Screenwriter Oren Moverman (“Love and Mercy,” “The Dinner”) adapted the screenplay from Argentine director Natalia Smirnoff’s “Rompecabezas.” Director Marc Turtletaub gives the film a timeless quality. From the look of her home and her clothes, Agnes seems to be living a generation ago. It is a shock when one of her other birthday presents is an iPhone. She looks at it as though it was delivered by a messenger from the future. “I have a radio and a window,” she tells her son. “I know when it is going to rain.” She calls the iPhone an “alien robot.”

We see that this is a choice Agnes has made, to live in a cocoon of the past, to avoid questioning her choices because she does not want to think about the answers. Why is it puzzles, as her husband says, something for children, that inspire her to think for the first time that maybe she should look outside her home? Or make her speak up for herself and for her son? It could have been cooking difficult recipes like “Julie & Julia” or learning to drive as in “Driving Lessons” or gardening as in “Greenfingers.” It does not matter what it is that pulls characters out of themselves to take risks and learn more; what matters is whether it does and whether the story about how it does inspires that in us.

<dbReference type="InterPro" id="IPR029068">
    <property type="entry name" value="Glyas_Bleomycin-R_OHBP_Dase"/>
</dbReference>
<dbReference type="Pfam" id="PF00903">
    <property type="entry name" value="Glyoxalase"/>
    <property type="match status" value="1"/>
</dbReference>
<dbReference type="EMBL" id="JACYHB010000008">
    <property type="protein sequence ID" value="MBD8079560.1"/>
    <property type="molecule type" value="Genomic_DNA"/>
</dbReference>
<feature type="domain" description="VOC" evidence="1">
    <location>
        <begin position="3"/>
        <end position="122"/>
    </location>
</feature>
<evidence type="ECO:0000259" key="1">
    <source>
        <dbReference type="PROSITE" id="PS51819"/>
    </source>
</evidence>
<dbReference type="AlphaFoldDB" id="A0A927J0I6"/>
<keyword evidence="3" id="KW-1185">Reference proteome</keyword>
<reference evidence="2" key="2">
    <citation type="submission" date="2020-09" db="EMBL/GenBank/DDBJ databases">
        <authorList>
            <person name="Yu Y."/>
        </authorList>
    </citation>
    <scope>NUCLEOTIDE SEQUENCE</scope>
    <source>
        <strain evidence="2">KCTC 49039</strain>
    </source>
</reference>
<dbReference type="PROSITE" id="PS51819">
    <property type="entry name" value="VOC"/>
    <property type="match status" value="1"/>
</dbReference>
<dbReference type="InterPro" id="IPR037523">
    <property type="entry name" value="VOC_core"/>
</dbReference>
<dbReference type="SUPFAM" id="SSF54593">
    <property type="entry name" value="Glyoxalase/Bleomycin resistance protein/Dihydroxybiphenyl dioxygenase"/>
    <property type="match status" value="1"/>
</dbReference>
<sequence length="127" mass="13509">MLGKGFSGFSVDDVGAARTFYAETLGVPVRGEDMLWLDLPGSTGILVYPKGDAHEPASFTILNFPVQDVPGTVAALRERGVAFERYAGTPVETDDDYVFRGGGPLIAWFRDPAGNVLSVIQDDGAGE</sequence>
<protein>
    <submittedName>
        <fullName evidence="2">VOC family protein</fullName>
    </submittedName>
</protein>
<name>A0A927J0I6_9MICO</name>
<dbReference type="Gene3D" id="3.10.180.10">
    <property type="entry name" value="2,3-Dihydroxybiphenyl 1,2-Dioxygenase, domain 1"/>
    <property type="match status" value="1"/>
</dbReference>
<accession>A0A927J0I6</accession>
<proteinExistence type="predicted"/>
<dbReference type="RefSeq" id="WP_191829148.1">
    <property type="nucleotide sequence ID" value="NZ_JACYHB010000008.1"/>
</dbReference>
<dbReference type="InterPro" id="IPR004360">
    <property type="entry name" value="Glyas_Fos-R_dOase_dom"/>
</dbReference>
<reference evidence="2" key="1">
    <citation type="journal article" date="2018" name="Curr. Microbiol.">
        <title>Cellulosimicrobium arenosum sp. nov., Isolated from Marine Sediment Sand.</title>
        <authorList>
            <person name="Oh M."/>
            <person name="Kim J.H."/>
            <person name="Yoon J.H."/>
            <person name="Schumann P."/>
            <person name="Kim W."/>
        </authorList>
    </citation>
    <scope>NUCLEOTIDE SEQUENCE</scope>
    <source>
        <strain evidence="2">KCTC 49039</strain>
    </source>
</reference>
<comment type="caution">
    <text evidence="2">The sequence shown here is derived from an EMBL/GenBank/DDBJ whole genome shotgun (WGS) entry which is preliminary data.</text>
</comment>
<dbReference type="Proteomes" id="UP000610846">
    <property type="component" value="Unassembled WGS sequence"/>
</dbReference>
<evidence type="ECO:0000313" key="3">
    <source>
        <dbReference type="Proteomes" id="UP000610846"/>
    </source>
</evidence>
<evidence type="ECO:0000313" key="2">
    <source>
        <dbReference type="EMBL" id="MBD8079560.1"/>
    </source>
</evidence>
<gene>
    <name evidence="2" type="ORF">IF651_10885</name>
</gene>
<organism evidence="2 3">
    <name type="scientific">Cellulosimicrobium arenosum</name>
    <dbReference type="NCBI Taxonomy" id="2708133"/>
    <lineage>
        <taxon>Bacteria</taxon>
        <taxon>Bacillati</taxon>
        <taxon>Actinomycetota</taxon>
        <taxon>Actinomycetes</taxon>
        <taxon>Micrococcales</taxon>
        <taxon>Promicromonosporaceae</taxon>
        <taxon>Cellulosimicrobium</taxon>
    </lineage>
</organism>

And what matters here is McDonald. Much of the movie is just her face, luminous, open, a little bit fearful, a little bit joyful. The film is wise in its exploration of the things we do to quiet our minds, even when the result is to hide from ourselves, not peace but numbness. It understands that people and even movies themselves are puzzles that, if we put the pieces together thoughtfully, give us connection, meaning, and purpose.

Parents should know that this film has some strong language, family tension, references to drug use, smoking, drinking, and a non-explicit sexual situation.

Family discussion: Why did Agnes suddenly want to learn about the news? What will she do next?

If you like this, try: “Driving Lessons”

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Contest: “Rise of the Guardians” Gift Pack With Toys and WII Game!

Posted on November 30, 2012 at 8:31 am

I have a gorgeous “Rise of the Guardians” Gift Pack to give away!  It includes:

·         RISE OF THE GUARDIANS Wii game

·         RISE OF THE GUARDIANS puzzle

·         RISE OF THE GUARDIANS stuffed elf doll

·         RISE OF THE GUARDIANS t-shirt

·         RISE OF THE GUARDIANS McDonald’s toy

·         RISE OF THE GUARDIANS stickers

·         RISE OF THE GUARDIANS pencils

·         RISE OF THE GUARDIANS mini posters

To enter for this spectacular prize package, send me an email at moviemom@moviemom.com with “Guardians” in the subject line and tell me your favorite character in the film.  Don’t forget your address!  (US addresses only.)  I’ll pick a winner at random on December 5.  Good luck!